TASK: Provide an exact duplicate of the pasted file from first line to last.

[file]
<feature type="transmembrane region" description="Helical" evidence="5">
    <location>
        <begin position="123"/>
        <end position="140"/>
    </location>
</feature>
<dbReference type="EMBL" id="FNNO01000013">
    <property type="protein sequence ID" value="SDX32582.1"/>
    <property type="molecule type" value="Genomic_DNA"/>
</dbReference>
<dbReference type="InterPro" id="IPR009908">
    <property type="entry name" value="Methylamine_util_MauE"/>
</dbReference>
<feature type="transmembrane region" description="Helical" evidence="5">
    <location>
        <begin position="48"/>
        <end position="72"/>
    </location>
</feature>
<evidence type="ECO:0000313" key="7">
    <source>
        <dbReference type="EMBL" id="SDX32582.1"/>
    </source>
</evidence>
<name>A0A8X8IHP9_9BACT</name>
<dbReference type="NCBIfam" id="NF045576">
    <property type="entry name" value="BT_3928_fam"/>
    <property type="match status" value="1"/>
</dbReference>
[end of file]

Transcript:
<feature type="transmembrane region" description="Helical" evidence="5">
    <location>
        <begin position="123"/>
        <end position="140"/>
    </location>
</feature>
<dbReference type="EMBL" id="FNNO01000013">
    <property type="protein sequence ID" value="SDX32582.1"/>
    <property type="molecule type" value="Genomic_DNA"/>
</dbReference>
<dbReference type="InterPro" id="IPR009908">
    <property type="entry name" value="Methylamine_util_MauE"/>
</dbReference>
<feature type="transmembrane region" description="Helical" evidence="5">
    <location>
        <begin position="48"/>
        <end position="72"/>
    </location>
</feature>
<evidence type="ECO:0000313" key="7">
    <source>
        <dbReference type="EMBL" id="SDX32582.1"/>
    </source>
</evidence>
<name>A0A8X8IHP9_9BACT</name>
<dbReference type="NCBIfam" id="NF045576">
    <property type="entry name" value="BT_3928_fam"/>
    <property type="match status" value="1"/>
</dbReference>